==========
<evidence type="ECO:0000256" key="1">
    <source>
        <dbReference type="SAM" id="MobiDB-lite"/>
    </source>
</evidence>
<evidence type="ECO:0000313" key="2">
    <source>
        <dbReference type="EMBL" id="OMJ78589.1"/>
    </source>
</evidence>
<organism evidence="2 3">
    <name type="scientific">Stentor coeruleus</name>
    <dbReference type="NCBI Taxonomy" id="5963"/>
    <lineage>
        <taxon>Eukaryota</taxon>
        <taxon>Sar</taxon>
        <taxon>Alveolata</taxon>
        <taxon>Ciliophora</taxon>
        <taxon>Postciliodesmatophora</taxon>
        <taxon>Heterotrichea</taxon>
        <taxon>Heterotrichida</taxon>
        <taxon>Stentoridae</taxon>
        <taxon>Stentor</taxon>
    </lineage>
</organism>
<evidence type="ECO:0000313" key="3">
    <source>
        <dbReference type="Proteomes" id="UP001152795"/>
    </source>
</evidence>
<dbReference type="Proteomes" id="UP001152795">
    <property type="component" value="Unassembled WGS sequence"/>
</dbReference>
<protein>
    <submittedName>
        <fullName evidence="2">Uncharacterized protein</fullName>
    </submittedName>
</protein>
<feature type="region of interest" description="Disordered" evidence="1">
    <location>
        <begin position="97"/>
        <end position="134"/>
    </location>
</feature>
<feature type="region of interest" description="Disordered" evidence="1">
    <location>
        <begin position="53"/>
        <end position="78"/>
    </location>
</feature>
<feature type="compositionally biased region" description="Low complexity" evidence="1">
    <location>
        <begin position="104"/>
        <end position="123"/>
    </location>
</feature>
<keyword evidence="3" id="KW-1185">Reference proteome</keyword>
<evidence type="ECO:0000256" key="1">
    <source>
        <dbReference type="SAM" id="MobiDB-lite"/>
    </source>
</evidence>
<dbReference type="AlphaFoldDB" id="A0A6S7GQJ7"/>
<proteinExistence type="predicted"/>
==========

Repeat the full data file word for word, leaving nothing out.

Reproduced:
<evidence type="ECO:0000256" key="1">
    <source>
        <dbReference type="SAM" id="MobiDB-lite"/>
    </source>
</evidence>
<evidence type="ECO:0000313" key="2">
    <source>
        <dbReference type="EMBL" id="OMJ78589.1"/>
    </source>
</evidence>
<organism evidence="2 3">
    <name type="scientific">Stentor coeruleus</name>
    <dbReference type="NCBI Taxonomy" id="5963"/>
    <lineage>
        <taxon>Eukaryota</taxon>
        <taxon>Sar</taxon>
        <taxon>Alveolata</taxon>
        <taxon>Ciliophora</taxon>
        <taxon>Postciliodesmatophora</taxon>
        <taxon>Heterotrichea</taxon>
        <taxon>Heterotrichida</taxon>
        <taxon>Stentoridae</taxon>
        <taxon>Stentor</taxon>
    </lineage>
</organism>
<evidence type="ECO:0000313" key="3">
    <source>
        <dbReference type="Proteomes" id="UP001152795"/>
    </source>
</evidence>
<dbReference type="Proteomes" id="UP001152795">
    <property type="component" value="Unassembled WGS sequence"/>
</dbReference>
<protein>
    <submittedName>
        <fullName evidence="2">Uncharacterized protein</fullName>
    </submittedName>
</protein>
<feature type="region of interest" description="Disordered" evidence="1">
    <location>
        <begin position="97"/>
        <end position="134"/>
    </location>
</feature>
<feature type="region of interest" description="Disordered" evidence="1">
    <location>
        <begin position="53"/>
        <end position="78"/>
    </location>
</feature>
<feature type="compositionally biased region" description="Low complexity" evidence="1">
    <location>
        <begin position="104"/>
        <end position="123"/>
    </location>
</feature>
<keyword evidence="3" id="KW-1185">Reference proteome</keyword>
<evidence type="ECO:0000256" key="1">
    <source>
        <dbReference type="SAM" id="MobiDB-lite"/>
    </source>
</evidence>
<dbReference type="AlphaFoldDB" id="A0A6S7GQJ7"/>
<proteinExistence type="predicted"/>